If you want to start paying off the capital and can afford it, you could switch to a repayment mortgage. Or, if you’re later on in life, you could move to an equity release product.
The disadvantages of an interest-only mortgage for the over 50s
You still need to pay off the capital
Because you’ve only been paying off the interest, when you reach the end of an interest-only mortgage, you still have to pay the original loan back. So, it's important to have a repayment exit strategy in place. More on that in a moment.
You could end up a mortgage prisoner
A worst-case scenario is where you can’t pay off the capital on your mortgage, you can’t afford to downsize, and you’ve been moved onto your lender's Standard Variable Rate (SVR) which, in October 2023 was at nearly nine per cent. This can leave you trapped in your mortgage; a mortgage prisoner. Or worse – if you can’t make the interest payments, you could lose your home.
But don’t panic. There are potentially some great options for many so-called mortgage prisoners, who don’t know about the other options available to them.
Penalties for redeeming your interest-only mortgage
Another disadvantage is that if you pay off – or redeem - your interest-only mortgage early, you’ll find yourself with a repayment penalty charge from your lender. On the maybe bright side, the later you pay off your mortgage, however, the lower the repayment penalty charge. And after a stipulated number of years, there’s no charge at all.
You will need a bigger deposit
For an interest-only mortgage, you will need a deposit of at least 30 per cent of the property value.
The whys and wherefores of a repayment plan
Why you need a repayment plan for an interest-only mortgage
Because the monthly payments on an interest-only mortgage only cover the interest on the amount you borrowed, you will need to have a plan for how to pay off the capital (the amount you borrowed).
You will need to demonstrate the validity of this plan to your lender, who will check at least once during your mortgage term that your repayment plan is on track to pay off your mortgage when it comes to the end of your term.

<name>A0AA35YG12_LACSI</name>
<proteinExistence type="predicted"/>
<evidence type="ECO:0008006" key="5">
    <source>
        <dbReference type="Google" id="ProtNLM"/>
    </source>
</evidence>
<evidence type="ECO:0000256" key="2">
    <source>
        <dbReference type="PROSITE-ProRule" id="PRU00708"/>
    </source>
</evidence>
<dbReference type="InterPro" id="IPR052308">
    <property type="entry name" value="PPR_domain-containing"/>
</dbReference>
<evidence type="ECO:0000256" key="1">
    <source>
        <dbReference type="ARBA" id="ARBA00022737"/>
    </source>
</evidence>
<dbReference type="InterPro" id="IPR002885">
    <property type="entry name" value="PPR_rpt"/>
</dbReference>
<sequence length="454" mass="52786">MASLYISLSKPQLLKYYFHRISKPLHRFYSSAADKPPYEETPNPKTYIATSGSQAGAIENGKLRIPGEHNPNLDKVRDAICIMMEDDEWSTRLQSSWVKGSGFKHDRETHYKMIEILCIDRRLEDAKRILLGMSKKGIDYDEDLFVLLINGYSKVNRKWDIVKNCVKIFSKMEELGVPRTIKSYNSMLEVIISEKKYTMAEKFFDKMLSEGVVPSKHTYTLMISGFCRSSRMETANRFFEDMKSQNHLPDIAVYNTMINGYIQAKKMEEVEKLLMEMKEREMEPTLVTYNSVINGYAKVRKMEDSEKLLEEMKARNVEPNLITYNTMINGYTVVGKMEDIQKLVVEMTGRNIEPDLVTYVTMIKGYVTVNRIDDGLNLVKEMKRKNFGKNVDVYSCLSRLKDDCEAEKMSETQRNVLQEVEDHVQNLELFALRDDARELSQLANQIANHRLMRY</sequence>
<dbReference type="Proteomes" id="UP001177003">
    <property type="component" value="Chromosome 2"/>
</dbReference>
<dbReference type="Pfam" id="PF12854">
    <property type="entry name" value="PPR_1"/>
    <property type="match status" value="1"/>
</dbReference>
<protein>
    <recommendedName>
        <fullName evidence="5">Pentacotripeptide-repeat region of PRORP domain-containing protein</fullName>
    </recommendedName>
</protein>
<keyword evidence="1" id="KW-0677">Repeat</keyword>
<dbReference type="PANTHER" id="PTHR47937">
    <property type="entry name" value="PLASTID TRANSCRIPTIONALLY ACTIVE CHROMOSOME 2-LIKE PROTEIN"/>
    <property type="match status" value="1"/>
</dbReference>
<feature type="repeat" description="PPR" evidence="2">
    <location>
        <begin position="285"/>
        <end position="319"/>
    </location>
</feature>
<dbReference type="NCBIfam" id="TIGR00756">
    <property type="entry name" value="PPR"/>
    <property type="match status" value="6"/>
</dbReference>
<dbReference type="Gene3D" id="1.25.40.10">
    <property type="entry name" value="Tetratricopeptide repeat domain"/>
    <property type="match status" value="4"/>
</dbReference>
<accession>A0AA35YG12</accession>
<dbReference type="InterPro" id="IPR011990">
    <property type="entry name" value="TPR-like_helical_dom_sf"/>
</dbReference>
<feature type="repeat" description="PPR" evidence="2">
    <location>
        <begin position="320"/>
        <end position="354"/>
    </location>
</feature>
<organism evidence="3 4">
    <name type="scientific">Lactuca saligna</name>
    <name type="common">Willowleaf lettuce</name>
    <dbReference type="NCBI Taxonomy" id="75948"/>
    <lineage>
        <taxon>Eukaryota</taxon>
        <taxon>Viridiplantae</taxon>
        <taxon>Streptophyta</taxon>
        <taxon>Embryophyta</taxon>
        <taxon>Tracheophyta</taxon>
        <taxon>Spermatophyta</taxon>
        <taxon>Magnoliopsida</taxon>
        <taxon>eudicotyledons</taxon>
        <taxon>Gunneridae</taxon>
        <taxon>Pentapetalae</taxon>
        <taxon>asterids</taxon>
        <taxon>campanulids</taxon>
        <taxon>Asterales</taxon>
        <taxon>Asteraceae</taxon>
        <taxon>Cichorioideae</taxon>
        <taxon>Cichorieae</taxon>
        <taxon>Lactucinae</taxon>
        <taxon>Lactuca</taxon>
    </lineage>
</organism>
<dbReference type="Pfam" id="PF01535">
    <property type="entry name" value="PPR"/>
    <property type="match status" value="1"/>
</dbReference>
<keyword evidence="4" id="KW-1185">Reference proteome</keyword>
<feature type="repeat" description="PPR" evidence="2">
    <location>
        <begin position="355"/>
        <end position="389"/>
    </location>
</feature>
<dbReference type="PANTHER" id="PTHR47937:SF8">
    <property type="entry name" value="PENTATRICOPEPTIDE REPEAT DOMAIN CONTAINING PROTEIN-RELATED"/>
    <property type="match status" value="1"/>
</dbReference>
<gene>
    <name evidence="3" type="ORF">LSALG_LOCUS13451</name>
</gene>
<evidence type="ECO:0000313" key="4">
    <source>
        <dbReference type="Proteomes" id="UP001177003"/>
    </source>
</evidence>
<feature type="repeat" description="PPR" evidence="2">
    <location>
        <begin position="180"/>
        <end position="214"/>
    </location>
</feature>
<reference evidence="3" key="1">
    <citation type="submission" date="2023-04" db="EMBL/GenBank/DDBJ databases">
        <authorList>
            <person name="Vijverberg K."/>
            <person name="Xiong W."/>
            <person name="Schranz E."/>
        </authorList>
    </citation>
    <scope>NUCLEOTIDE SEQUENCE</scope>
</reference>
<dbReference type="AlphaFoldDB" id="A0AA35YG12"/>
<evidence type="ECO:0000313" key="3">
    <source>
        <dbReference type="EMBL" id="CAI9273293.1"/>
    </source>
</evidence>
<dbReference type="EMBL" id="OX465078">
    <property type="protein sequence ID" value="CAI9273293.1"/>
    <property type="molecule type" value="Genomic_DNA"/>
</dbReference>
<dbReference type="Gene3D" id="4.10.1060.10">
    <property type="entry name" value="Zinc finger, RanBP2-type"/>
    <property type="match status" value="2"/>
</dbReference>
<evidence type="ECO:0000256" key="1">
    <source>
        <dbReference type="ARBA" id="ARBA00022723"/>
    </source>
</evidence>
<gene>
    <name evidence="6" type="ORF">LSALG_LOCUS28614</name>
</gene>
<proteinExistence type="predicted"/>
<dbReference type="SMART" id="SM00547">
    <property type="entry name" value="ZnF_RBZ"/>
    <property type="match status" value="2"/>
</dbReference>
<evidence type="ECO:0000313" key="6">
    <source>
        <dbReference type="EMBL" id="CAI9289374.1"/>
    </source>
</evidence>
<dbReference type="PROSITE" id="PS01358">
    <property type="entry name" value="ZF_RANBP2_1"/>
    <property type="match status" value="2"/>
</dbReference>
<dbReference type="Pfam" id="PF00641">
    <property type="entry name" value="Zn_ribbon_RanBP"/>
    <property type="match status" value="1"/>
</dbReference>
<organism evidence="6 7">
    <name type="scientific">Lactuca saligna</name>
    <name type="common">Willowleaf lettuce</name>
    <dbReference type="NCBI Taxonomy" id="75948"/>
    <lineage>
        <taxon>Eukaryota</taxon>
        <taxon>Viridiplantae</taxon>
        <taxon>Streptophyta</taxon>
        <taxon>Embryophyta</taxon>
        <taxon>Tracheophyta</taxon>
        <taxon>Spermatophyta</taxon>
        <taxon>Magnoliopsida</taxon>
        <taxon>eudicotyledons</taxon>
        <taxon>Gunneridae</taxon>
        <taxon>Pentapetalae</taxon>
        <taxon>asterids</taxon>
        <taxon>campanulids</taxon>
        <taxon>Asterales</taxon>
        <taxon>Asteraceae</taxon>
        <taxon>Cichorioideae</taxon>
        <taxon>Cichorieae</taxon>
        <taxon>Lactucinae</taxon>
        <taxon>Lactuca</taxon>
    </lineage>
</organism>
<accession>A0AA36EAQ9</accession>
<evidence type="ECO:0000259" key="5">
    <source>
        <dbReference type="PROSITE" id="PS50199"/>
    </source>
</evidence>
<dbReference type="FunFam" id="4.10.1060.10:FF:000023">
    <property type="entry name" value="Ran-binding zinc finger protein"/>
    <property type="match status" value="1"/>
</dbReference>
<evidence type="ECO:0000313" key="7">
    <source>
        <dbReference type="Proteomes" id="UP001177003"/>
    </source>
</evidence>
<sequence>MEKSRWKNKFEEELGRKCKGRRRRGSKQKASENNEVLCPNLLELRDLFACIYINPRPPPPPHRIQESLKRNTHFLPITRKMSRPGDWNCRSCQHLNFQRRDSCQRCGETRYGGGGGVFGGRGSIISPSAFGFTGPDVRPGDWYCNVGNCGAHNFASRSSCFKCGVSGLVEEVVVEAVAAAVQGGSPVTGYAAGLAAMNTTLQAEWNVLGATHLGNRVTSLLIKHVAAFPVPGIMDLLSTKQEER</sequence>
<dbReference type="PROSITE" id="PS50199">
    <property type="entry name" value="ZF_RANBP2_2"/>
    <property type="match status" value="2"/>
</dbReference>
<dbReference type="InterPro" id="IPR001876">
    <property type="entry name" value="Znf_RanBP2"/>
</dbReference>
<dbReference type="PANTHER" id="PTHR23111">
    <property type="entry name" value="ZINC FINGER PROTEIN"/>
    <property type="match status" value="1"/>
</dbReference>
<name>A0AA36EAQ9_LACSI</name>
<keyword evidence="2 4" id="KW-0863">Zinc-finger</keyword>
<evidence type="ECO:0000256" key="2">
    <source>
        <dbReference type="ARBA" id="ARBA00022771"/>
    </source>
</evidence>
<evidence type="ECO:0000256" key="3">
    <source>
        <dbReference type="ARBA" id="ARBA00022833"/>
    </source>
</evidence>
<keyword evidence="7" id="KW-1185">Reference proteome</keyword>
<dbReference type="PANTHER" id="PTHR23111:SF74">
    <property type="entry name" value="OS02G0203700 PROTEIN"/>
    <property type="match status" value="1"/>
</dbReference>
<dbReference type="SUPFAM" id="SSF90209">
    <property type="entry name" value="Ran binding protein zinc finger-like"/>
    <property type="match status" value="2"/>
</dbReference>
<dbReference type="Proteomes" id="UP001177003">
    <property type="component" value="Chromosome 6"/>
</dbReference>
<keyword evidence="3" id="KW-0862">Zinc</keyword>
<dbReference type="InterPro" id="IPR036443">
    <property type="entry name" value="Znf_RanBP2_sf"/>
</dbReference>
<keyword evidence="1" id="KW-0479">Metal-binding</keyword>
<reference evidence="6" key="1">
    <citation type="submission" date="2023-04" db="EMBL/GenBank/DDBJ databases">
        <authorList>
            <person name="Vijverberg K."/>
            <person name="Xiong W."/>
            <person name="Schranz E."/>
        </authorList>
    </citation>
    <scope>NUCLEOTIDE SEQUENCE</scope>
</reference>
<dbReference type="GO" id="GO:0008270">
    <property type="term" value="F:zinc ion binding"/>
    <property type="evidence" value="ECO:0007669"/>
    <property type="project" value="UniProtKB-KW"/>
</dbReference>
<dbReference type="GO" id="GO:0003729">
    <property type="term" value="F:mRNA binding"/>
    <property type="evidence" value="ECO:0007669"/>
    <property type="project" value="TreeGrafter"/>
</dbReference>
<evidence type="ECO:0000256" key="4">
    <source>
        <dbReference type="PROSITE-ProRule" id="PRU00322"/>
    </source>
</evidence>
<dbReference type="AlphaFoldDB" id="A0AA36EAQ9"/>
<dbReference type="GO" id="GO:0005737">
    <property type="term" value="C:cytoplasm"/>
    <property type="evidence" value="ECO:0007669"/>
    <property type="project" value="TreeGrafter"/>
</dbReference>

What does a repayment plan look like?
Note, this is not something that a lender will do for you. You are responsible for setting up and maintaining a sensible plan so that you can repay the original loan at the end of the term.
These plans have to be concrete, without relying on the future promise of some kind of windfall, bonus or inheritance. Similarly, you can’t bank on the value of your property increasing, which may allow you to downsize and still pay off your mortgage.
Instead, examples of repayment vehicles to be taken into consideration include:
- Regular savings plans (endowment policies)
- Cash saved in a savings account including a tax-free individual savings account (ISA) (although some lenders are no longer accepting this)
- Stocks and shares ISA
- Sale of property
- Shares, investment bonds, unit trusts
- Other properties or assets – these can even be abroad
What is a retirement interest-only (RIO) mortgage
If you still need to pay off your interest-only mortgage when you reach retirement, another option is a retirement interest-only (RIO) mortgage. It works in much the same way as a standard interest-only mortgage, in that you continue to make a monthly interest payment to your lender. The key difference, however, is that the loan – or capital – will only be paid off when you sell your home, move into long-term care or pass away.
Be mindful, however, if leaving a sizeable inheritance is a priority for you. The mortgage lender is entitled to the outstanding value of the loan when your property is sold.
Some mortgage lenders, like LiveMore, make RIO mortgages available to people from the age of 50, retired or working.
Confused? If you have any questions or just want to speak to someone helpful, call or email us via the contact details below.
In the meantime, you can quickly find out if you’re eligible for our variety of mortgages aimed at the older generations in various financial situations, by using our mortgage calculator.
It’s quick and easy. Takes five short steps.